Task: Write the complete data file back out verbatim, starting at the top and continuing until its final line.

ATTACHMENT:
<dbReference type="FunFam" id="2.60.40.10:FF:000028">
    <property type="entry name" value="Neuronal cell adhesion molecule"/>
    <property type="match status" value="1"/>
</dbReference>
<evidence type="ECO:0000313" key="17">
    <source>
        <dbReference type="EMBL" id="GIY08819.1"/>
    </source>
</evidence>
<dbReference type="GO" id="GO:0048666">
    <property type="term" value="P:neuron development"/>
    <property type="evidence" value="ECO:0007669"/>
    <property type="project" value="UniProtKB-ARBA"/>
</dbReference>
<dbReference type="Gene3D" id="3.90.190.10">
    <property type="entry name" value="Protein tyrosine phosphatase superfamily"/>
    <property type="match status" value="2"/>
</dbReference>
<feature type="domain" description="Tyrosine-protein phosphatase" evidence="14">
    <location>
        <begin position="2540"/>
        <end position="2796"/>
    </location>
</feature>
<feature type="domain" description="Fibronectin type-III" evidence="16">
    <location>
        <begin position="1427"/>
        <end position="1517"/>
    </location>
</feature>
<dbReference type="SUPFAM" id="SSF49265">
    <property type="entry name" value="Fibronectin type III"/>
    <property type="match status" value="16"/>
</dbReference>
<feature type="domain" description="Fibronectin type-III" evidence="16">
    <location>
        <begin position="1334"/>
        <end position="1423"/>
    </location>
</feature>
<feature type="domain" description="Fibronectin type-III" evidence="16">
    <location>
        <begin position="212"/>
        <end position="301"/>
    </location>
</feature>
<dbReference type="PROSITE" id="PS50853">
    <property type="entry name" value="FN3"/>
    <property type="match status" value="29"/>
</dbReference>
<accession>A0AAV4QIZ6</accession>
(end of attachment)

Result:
<dbReference type="FunFam" id="2.60.40.10:FF:000028">
    <property type="entry name" value="Neuronal cell adhesion molecule"/>
    <property type="match status" value="1"/>
</dbReference>
<evidence type="ECO:0000313" key="17">
    <source>
        <dbReference type="EMBL" id="GIY08819.1"/>
    </source>
</evidence>
<dbReference type="GO" id="GO:0048666">
    <property type="term" value="P:neuron development"/>
    <property type="evidence" value="ECO:0007669"/>
    <property type="project" value="UniProtKB-ARBA"/>
</dbReference>
<dbReference type="Gene3D" id="3.90.190.10">
    <property type="entry name" value="Protein tyrosine phosphatase superfamily"/>
    <property type="match status" value="2"/>
</dbReference>
<feature type="domain" description="Tyrosine-protein phosphatase" evidence="14">
    <location>
        <begin position="2540"/>
        <end position="2796"/>
    </location>
</feature>
<feature type="domain" description="Fibronectin type-III" evidence="16">
    <location>
        <begin position="1427"/>
        <end position="1517"/>
    </location>
</feature>
<dbReference type="SUPFAM" id="SSF49265">
    <property type="entry name" value="Fibronectin type III"/>
    <property type="match status" value="16"/>
</dbReference>
<feature type="domain" description="Fibronectin type-III" evidence="16">
    <location>
        <begin position="1334"/>
        <end position="1423"/>
    </location>
</feature>
<feature type="domain" description="Fibronectin type-III" evidence="16">
    <location>
        <begin position="212"/>
        <end position="301"/>
    </location>
</feature>
<dbReference type="PROSITE" id="PS50853">
    <property type="entry name" value="FN3"/>
    <property type="match status" value="29"/>
</dbReference>
<accession>A0AAV4QIZ6</accession>